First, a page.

Letter to the editor

I WRITE on behalf of the Construction, Forestry, Mining and Energy Union – Mining & Energy Division for Queensland in regards to Michael White’s assertions concerning the union’s perspective on fitness for work.

Staff Reporter

While some other union sectors might be having issues with drug testing, let me make this quite clear – the CFMEU only deals with the issues of impairment through the current Queensland safety and health legislation.

Mr White (click here to see comments).needs to acquaint himself with the relevant legislation for coal mining in Queensland, prior to making such preposterous remarks. If Mr White has taken the time to familiarise himself with the fitness for work provisions, he would realise that alcohol, fatigue, other physical, drugs and psychological impairment are part and parcel when dealing with fitness for work.

I have been involved in developing these required legislative procedures for coal mines in Queensland, from a safety perspective which is my role.

The assertions made by Mr White are far from reality when it comes to the development of said procedures. What I see in Mr White’s comment is a self-interest statement to better the returns to the shareholders of the company and at the same time use a highly emotive issue to attract attention to the product he is pushing. This also has been done by other self-interest groups intent on furthering their product sales.

One statement that Mr White does make that I agree with is education and training. Do you think for one minute that the Victorian, New South Wales or Queensland Police services would not have done extensive research, education and training into roadside drug testing, prior to it now being a community standard? The answer is an easy “yes”. As with the above states’ education and research, we utilise the same people and information in educating ourselves and our workforce.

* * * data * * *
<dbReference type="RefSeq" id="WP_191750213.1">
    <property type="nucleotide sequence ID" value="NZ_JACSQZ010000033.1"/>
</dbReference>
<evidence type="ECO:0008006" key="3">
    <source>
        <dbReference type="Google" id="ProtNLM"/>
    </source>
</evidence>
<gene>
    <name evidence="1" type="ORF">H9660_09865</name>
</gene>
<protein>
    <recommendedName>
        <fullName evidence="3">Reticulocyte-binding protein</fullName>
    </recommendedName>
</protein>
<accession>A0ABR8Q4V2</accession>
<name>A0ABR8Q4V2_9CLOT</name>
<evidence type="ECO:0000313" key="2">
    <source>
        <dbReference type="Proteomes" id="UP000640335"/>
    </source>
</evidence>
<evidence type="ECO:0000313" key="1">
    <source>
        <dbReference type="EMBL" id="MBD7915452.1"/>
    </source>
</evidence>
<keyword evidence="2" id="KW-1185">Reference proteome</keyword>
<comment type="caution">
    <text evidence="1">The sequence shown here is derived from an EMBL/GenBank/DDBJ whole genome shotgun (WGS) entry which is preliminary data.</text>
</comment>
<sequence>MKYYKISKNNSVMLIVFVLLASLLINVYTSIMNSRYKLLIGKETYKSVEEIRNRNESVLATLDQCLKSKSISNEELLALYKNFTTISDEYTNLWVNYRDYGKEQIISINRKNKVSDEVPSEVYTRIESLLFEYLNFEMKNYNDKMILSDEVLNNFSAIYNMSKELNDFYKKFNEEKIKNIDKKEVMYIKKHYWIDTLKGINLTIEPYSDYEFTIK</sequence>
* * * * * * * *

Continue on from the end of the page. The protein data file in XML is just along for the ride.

As we do not live in a communist state where all your daily activities are monitored, we through legislation look at the effects of impairment at the time of being at work. What people do outside of their workplace is their business – not ours or [the business of] any mining companies. Would Mr White enjoy being alcohol tested in his lounge room on a Saturday night – I would think not.

We, as industry, have lost sight of the intention of legislation which is to ensure that our coal mine workers come to work in a fit and proper state and to return the same. We are not commissaries, secret service agents or police officers – test by all means but do it in accordance with relevant state legislation.

Yours in mining safely

Tim Whyte

Industry Safety and Health Representative

District Union Inspector

Construction, Forestry, Mining & Energy Union (Mining & Energy Division)

Queensland District Branch

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